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House Gives Final Approval To $1.9 Trillion COVID-19 Relief Package

House Speaker Nancy Pelosi walks from the House floor during the vote on the $1.9 trillion COVID-19 relief bill Wednesday. Despite Republican criticism that the bill has provisions unrelated to the pandemic, Pelosi insists the bill is "coronavirus-centric."
Alex Brandon
/
AP
House Speaker Nancy Pelosi walks from the House floor during the vote on the $1.9 trillion COVID-19 relief bill Wednesday. Despite Republican criticism that the bill has provisions unrelated to the pandemic, Pelosi insists the bill is "coronavirus-centric."

Updated March 10, 2021 at 3:23 PM ET

House lawmakers Wednesday gave final approval to President Biden's $1.9 trillion coronavirus relief package, sending the legislation to his desk for his signature. The White House says Biden plans to sign it on Friday.

"This legislation is about giving the backbone of this nation — the essential workers, the working people who built this country, the people who keep this country going — a fighting chance," Biden said in a statement Wednesday.

The House voted 220-211 with no Republicans voting in favor of the bill, despite calls for bipartisan support from House Speaker Nancy Pelosi, D-Calif., and other Democratic leaders.

One Democrat, Rep. Jared Golden, voted against the bill, citing concerns over changes to the legislation from the Senate.

"Although I support the Senate's effort to reduce the number of wealthier households that will receive stimulus checks, they did not go far enough, and other changes — like removing the minimum wage increase or providing a lower unemployment benefit — undermined policies that I support," Golden said in a statement.

The bill will direct a new round of aid to Americans — in the form of direct payments, extended unemployment benefits, an expanded child tax credit and more — almost a year after the pandemic first upended daily life in the United States.

Biden said in remarks on Saturday at the White House that funding for the American Rescue Plan will "get the country in a place to get back to normal."

"This plan puts us on a path to beating the virus," he said, following the Senate's vote. "This plan gives those families who are struggling the most the help and the breathing room they need to get through this moment."

Biden also vowed to get the direct payments of up to $1,400 out the door starting "this month."

The House passed a similar version of the plan last month but had to approve changes to the legislation made by the Senate. One key difference is that the Senate's version of the bill doesn't include an increase to the minimum wage, a provision that was ruled out by the nonpartisan Senate parliamentarian.

The final legislation also includes an extension of federal unemployment benefits through Sept. 6, but the payments will remain at $300 per week rather than the $400 weekly benefits originally approved by the House.

The Senate also tightened the caps for direct payments, narrowing who would qualify for them.

Beyond support for individuals and families — including an expanded child tax credit — the bill allocates billions of dollars to schools and to the distribution of COVID-19 vaccines, testing and supplies. (Read more about what's in the bill here.)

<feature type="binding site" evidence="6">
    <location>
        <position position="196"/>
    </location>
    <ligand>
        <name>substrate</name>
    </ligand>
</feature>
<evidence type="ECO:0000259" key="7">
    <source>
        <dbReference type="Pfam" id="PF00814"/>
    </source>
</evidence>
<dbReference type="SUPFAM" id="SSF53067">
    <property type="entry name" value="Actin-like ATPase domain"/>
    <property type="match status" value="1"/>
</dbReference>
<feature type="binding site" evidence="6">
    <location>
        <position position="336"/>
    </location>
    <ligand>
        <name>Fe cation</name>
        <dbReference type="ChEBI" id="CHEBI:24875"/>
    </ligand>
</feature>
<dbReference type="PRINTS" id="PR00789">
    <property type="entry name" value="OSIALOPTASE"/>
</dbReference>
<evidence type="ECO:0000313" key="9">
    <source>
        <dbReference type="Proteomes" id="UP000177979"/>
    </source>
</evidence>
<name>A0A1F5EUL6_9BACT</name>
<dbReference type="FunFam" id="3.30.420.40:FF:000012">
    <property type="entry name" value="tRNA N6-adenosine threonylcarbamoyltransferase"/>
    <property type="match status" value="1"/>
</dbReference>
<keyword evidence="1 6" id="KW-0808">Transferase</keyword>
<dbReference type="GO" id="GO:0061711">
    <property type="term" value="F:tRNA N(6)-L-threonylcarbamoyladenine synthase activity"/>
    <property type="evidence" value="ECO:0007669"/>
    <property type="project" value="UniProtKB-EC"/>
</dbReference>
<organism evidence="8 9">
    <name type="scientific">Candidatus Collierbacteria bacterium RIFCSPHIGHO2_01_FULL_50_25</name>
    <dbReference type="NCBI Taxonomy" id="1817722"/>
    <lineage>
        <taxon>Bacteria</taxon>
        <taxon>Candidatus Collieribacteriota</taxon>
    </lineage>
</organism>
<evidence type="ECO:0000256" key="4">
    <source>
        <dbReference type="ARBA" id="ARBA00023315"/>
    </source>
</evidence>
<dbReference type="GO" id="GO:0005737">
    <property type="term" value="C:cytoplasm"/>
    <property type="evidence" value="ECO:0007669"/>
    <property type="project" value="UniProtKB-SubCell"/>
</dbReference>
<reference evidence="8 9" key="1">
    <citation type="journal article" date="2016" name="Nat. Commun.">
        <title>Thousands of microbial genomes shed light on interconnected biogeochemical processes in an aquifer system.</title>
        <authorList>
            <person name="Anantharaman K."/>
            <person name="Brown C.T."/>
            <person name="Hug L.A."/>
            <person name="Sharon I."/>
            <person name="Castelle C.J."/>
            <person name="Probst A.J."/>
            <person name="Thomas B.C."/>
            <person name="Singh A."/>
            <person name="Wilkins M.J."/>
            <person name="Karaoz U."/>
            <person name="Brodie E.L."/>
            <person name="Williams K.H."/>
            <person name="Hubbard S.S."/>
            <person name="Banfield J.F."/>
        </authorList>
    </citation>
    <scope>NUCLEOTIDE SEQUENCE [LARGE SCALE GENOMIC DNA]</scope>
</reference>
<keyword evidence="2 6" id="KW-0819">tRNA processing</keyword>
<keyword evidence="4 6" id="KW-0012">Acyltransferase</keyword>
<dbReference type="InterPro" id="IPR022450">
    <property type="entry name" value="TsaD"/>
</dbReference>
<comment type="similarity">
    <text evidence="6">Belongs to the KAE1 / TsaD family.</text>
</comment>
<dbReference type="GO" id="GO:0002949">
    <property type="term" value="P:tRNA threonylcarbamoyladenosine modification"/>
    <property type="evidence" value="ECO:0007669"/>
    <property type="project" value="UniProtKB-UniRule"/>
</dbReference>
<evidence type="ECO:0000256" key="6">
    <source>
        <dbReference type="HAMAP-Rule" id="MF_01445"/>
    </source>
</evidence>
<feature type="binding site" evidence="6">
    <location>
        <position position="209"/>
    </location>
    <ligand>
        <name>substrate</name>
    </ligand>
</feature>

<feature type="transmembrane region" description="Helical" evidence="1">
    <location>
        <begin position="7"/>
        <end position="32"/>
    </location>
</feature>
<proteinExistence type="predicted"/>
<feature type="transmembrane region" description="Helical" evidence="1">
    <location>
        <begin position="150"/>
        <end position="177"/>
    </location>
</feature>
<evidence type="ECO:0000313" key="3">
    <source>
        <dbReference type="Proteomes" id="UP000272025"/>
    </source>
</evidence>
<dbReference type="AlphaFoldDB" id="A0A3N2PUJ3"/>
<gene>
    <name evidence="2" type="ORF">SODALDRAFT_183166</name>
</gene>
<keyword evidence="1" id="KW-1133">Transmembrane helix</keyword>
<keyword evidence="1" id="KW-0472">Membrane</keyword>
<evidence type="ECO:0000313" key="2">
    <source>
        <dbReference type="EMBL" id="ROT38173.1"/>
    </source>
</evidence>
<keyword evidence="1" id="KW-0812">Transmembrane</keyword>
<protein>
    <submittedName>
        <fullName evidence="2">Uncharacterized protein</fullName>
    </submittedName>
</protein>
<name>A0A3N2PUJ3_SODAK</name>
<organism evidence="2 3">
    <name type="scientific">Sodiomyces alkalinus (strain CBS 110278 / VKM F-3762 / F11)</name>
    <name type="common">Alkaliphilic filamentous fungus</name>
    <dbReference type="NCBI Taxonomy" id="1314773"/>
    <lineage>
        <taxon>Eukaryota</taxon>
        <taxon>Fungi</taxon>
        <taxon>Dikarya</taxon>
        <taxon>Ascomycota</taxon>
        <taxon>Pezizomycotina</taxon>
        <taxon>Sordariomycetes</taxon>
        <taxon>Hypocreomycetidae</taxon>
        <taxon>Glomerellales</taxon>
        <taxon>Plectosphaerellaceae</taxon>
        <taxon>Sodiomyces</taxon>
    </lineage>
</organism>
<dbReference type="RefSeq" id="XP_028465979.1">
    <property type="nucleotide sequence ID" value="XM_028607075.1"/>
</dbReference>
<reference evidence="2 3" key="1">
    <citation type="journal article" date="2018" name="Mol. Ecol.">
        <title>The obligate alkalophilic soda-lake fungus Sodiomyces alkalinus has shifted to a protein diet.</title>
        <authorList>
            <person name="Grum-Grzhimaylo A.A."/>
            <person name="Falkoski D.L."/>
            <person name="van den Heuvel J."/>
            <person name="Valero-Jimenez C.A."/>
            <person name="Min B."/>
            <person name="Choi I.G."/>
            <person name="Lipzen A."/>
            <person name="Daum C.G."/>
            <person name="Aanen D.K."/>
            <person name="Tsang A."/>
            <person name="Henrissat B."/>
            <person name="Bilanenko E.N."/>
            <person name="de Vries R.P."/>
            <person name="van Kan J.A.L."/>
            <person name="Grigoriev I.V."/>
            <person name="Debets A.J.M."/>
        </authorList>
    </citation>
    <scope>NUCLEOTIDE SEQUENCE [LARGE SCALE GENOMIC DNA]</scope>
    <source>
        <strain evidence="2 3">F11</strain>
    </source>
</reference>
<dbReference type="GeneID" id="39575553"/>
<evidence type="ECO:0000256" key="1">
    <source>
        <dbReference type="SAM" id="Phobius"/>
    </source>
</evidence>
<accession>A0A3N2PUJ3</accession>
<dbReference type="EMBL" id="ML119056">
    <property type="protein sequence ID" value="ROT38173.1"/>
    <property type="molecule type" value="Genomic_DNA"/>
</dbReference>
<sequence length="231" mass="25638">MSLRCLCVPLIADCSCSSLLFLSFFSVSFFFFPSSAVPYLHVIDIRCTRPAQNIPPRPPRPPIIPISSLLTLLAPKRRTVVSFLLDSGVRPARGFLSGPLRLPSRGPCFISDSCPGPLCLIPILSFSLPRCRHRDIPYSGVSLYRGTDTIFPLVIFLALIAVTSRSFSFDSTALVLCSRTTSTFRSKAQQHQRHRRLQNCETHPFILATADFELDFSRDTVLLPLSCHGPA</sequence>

Though Republicans have largely opposed the plan since Biden introduced it in January, the budget reconciliation process allowed Democrats to push the bill forward without support from across the aisle.

"The Senate has never spent $2 trillion in a more haphazard way or through a less rigorous process," said Senate Minority Leader Mitch McConnell before the Senate voted on Saturday.

Ahead of the vote on Wednesday, Rep. Jason Smith, R-Mo., reiterated Republican opposition to provisions they consider "unrelated" to the pandemic.

"It's the wrong plan at the wrong time. If this bill was about direct payments to people and putting shots in the arms and vaccines, you would have strong bipartisan support across this Congress, across this country," he told NPR.

A better plan, he argued, would include "targeted and timely" direct payments.

Democrats counter that a broader approach to the economic crisis, with sweeping plans to address poverty, is in fact what the country needs — and what they say their constituents want.

Pelosi insisted Wednesday on the House floor that the package is "coronavirus-centric." Furthermore, referring to the projected impact of the expanded child tax credit, she said, "How do you say no to lifting 50% of impoverished children in America out of poverty?"

The White House and congressional Democrats point to public opinion polls showing overwhelming support for the legislation, including the backing from a majority of Republicans in some surveys. While no GOP lawmakers in Congress voted for it, Democrats point out that some Republican state and local government officials are pressing for the aid.

Biden is expected to sign the bill swiftly; the current enhanced federal unemployment benefits expire Sunday. He'll also deliver the first prime-time address of his term Thursday to mark the one-year anniversary of the pandemic.

Copyright 2021 NPR. To see more, visit https://www.npr.org.

Barbara Sprunt is a producer on NPR's Washington desk, where she reports and produces breaking news and feature political content. She formerly produced the NPR Politics Podcast and got her start in radio at as an intern on NPR's Weekend All Things Considered and Tell Me More with Michel Martin. She is an alumnus of the Paul Miller Reporting Fellowship at the National Press Foundation. She is a graduate of American University in Washington, D.C., and a Pennsylvania native.

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